Laser surgery – though not necessarily on the cornea – is used in the treatment of other eye conditions, including:
* Longsightedness (hyperopia): one clinic offering treatment for this with LASIK and LASEK says “treatment is still considered experimental by many ophthalmic surgeons”. The clinic offers treatment only “to those who are alerted to the risks and have moderate expectations” (J Cataract Refract Surg, 2003; 29: 912-7). One study showed that, while the procedure was deemed “safe”, it corrected low-to-moderate hyperopia to target levels in only 50 per cent of eyes treated (J Refract Surg, 2001; 17: 670-5).
* Age-related macular degeneration (AMD): the most common cause of blindness in middle and old age. The ‘wet’ form of the condition (which is far less common than the ‘dry’ form) can sometimes be treated with laser therapy. However, it cannot reverse any damage caused by AMD, though it may prevent further loss of vision.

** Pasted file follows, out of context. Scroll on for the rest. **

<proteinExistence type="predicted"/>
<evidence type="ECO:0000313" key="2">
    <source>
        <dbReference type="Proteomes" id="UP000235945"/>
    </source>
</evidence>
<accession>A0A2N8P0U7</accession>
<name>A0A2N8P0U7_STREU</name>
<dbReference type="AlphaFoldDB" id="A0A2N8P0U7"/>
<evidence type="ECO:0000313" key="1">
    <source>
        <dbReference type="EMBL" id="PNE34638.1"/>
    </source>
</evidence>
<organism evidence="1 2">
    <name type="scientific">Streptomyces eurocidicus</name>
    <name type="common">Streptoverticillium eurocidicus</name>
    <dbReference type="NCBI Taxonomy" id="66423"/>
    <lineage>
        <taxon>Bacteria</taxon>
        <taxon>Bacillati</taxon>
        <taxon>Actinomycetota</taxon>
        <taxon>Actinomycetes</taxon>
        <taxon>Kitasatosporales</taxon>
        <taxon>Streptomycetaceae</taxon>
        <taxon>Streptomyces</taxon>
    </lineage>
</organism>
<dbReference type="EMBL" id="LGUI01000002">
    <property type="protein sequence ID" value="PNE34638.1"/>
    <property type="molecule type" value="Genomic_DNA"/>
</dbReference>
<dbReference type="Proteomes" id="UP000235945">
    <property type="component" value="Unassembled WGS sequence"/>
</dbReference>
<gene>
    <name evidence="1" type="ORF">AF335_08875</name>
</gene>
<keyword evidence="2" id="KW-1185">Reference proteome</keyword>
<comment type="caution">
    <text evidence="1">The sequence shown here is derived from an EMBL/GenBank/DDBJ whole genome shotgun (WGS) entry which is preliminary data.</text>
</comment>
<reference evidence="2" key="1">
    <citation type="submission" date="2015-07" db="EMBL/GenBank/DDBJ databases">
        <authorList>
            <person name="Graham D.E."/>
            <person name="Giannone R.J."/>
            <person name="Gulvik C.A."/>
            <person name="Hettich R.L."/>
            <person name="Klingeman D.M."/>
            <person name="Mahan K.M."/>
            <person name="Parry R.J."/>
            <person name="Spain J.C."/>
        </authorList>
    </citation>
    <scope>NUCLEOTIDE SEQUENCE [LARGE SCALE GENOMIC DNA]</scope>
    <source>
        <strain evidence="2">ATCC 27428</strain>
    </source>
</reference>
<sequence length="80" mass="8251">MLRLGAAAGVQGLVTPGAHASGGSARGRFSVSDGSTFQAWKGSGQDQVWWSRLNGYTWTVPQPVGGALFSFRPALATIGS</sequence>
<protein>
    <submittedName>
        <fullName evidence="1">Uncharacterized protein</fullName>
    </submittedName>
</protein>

* Diabetic retinopathy: damaged and abnormal blood vessels caused by diabetes. Laser photocoagulation uses a laser to seal off leaking blood vessels and to retard the growth of abnormal vessels. Retinal detachment may be prevented if the laser is used to seal the retina to the eye.
* Glaucoma: increased pressure in the eye damages the optic nerve. Laser surgery can be used to remove tissue from different parts of the eye to reduce the pressure.